OTTAWA — Beyond the shouting back-and-forth of the five party leaders’ names, Canadians tuning into Thursday’s official English-language debate would have heard frequent references to former Liberal cabinet minister Jody Wilson-Raybould.
Green Party Leader Annamie Paul was first to mention her name, while discrediting Liberal Leader Justin Trudeau’s self-proclaimed identity as a feminist.
“I do not believe that Mr. Trudeau is a real feminist, a feminist doesn’t continue to push strong women out of his party when they are just seeking to serve and I will say their names tonight and thank them. Thank you Jane Philpott, thank you Jody Wilson-Raybould, thank you Celina Caesar-Chavannes,” Paul said. “The Liberal Party has never had a woman leading.”
Trudeau then quipped, “you’ll perhaps understand I won’t take lessons on caucus management from you,” referencing recent internal disputes within the Green Party.
Philpott, who served as the health and Indigenous services minister and president of the treasury board, and Wilson-Raybould, who served as justice and veterans affairs minister, were expelled from the Liberal caucus following the SNC-Lavalin scandal in 2019.
Caesar-Chavannes resigned from caucus around the same time citing hostile interactions with the prime minister.
Paul later referenced Wilson-Raybould when speaking about the need for increased diversity in Parliament, specifically as it relates to Indigenous-based issues.
“I am tired of being up on these stages without Indigenous leadership here to speak for itself. Jody Wilson-Raybould, Mumilaaq Qaqqaq, I’m thinking of you right now,” she said during the debate.
Conservative Leader Erin O’Toole said a government under his leadership would build partnerships with Indigenous leaders, “incredible ones like Jody Wilson-Raybould to allow us to actually hold ourselves to account.”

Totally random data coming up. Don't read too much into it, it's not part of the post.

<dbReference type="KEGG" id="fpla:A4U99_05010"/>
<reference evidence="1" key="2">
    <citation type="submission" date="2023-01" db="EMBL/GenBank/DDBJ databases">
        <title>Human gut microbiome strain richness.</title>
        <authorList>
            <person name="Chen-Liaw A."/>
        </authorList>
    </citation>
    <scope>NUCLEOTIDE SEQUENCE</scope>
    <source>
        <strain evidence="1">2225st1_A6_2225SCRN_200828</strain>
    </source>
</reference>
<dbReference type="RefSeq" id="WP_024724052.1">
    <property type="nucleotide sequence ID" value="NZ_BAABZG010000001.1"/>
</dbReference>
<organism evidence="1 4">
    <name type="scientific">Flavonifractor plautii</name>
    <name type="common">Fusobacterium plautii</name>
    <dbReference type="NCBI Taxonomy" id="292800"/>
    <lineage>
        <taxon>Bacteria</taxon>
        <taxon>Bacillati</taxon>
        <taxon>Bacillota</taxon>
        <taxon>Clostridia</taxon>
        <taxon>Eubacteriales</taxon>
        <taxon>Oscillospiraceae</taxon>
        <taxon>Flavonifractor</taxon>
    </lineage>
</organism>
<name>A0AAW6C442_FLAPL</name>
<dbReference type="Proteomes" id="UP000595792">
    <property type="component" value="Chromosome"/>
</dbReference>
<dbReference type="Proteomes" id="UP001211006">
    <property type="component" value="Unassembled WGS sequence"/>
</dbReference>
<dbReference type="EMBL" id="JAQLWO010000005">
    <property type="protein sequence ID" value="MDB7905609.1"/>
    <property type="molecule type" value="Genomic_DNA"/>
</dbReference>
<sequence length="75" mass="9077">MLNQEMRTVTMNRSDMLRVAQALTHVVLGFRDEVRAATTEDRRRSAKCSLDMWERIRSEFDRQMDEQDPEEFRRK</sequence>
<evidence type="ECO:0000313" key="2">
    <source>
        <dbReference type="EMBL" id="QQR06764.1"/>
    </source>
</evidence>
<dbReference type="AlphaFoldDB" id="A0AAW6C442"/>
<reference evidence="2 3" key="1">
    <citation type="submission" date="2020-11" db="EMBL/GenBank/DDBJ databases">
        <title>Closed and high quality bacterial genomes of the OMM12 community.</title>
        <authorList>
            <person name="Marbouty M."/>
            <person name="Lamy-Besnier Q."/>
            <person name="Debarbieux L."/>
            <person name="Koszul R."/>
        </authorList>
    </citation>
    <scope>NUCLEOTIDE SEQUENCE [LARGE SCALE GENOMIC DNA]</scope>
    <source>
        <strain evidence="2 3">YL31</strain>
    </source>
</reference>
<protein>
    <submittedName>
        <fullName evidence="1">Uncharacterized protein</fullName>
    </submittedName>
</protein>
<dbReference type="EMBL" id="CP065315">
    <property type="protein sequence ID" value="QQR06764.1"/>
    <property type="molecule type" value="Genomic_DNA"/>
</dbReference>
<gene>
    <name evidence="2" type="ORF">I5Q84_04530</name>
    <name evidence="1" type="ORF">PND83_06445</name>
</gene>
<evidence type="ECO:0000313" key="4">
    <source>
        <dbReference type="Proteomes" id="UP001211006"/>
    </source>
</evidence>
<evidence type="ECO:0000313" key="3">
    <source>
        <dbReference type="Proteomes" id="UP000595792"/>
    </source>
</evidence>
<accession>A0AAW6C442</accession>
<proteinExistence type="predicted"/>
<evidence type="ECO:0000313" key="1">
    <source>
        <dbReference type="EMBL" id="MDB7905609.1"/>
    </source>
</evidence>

He later said Trudeau ignored valuable perspectives at his cabinet table, one of which was held by Wilson-Raybould.
“That was a huge lost opportunity.”
CTVNews.ca has reached out to Wilson-Raybould for comment.
Wilson-Raybould has been fiercely critical of the government’s response to the findings of unmarked graves at former residential school sites and their years-long promise of reconciliation.
She sat as an Independent in the House of Commons since being ejected from the Liberal Party but in July announced she wouldn’t be running for re-election.
In a statement posted online, she said deep change is needed to address the “regression” and “marginalization” in Parliament.
“With others, I fought for change from outside of federal politics for twenty-five-plus years, and I fought for change within federal politics for the past six years. Both inside and outside of government, I know the fight continues. And others will be there. At this time in my life, though, I realize there is work for me to do outside of federal politics,” she said.